All four men that were trapped have been found. They did not survive.
My thoughts and prayers are with their families and friends
The Gleision is just over a mile away from my house as the crow flies. The whole area is riddled with abandoned coal workings.
This is just some history, and a small tribute to all those who have lost their lives.
Cilybebyll nr Rhos
This small pit works coal under a very steep hillside above the banks of the river Tawe in Cilybebyll near Rhos. When German mines photographer, Thomas Imgrund visited the area for the second time in 2001, he found Gleision to be one of just four examples Welsh small mines. Whereas in 1992 there were around 85 of these amazing pits operating, there were only nineteen by 1997 and into 2003. Only three of these mines - Gleision, Nant Hir, and Blaentillery No.2, have somehow managed to survive.
|The Present |
Access is by two arch girder drifts. The main drift provides the rail connection, drainage, ventilation and access for the miners. The second is not rail connected and is at right angles to the main drift. It is used for emergency egress only. They utilise a 2' gauge rail system, powered by a diesel haulage engine. Hand tramming is also used to move trams from the drift mouth to the two tipplers. Surface installations consist of a generator, mess hut, and haulage engine house, stores, coal screen and loading bay, and several old caravans.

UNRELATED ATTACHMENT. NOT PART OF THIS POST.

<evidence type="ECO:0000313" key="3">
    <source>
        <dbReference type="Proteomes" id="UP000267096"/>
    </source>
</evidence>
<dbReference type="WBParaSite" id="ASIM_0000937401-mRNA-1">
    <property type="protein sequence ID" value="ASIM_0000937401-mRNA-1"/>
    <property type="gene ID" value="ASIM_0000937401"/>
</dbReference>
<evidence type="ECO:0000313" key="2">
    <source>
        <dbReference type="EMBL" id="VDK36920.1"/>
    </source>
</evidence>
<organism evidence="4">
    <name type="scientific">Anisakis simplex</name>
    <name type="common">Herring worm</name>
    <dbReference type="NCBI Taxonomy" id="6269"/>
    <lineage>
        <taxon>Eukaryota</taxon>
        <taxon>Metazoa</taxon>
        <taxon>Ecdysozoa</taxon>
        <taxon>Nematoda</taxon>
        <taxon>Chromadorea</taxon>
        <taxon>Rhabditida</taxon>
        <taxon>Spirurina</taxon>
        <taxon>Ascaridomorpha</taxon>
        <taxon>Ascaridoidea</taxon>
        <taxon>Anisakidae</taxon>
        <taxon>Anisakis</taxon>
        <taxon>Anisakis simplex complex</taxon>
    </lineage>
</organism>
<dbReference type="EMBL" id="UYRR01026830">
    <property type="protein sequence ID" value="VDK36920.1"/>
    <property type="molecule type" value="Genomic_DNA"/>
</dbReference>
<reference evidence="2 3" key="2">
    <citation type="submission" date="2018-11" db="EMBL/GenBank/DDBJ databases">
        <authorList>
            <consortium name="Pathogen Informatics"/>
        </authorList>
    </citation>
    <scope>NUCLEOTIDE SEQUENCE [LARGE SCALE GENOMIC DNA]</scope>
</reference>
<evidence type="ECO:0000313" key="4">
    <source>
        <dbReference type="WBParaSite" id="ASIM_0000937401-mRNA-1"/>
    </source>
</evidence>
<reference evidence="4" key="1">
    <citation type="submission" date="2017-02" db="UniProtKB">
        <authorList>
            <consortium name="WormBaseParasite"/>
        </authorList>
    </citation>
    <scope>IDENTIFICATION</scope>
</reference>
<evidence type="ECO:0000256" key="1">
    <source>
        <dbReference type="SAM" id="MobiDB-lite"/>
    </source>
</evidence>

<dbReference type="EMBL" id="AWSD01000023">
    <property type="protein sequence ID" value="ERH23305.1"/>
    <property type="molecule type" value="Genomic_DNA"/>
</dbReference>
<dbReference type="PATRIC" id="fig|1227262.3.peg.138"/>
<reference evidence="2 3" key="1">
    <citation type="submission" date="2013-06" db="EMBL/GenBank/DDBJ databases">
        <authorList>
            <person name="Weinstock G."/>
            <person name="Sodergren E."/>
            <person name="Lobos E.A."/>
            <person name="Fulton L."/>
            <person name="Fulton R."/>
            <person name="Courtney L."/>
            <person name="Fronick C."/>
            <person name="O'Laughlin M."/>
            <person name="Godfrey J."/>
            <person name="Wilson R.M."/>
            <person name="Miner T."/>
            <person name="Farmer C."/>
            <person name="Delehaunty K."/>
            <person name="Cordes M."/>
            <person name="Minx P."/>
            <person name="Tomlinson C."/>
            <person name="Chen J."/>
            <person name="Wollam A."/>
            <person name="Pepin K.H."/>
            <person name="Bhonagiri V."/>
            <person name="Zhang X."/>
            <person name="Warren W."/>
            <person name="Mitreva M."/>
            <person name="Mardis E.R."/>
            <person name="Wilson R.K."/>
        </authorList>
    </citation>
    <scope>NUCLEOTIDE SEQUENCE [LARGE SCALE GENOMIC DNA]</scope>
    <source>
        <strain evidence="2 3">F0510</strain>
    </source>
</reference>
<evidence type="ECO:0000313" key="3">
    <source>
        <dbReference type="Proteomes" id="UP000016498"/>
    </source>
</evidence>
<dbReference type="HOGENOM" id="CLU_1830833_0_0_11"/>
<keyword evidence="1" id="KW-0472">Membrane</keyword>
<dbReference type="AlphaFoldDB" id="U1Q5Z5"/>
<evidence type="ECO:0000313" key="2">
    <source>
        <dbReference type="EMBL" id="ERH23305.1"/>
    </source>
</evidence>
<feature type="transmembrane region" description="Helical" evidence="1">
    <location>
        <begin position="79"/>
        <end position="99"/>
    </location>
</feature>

|Here, another miner controls the conveyors' flow into a journey of drams. When a journey of six drams is full, it is hauled from the mine and the coal processed on the surface, and the drams let back down to be refilled. |
|Manpower & Production |
In 2001, there were about seven men at Gleisoion, including the mine owner who himself worked underground. It is a safety lamp mine with sever water problems which require the use of a powerful sump pump. The combined problems of water and gas can cause disruption to production and development. Production was about 200 tonnes per week.
The Price Of Coal
The Price of Coal
As you sit before the grate and stare into the fire, Don't blame the miner for the price of coal, Of your complaints I tire. I shall tell you about the price of coal and the reason why You sit at home complaining the price of coal is high.
My homeland once so beautiful like a virgin in her prime, The mountains wild and rugged, undisturbed by the march of time. But now my homeland has been ravished and its resources drained. The price of coal was far too high, men crippled, killed and maimed.
The price of coal was far too high, from Wales they tore the heart. Deep within its stinking pits Wales was ripped apart, And all to line the pockets of coal owners far away. The price of coal was far too high But the Welsh were made to pay.Anthony Davies
Port Talbot ©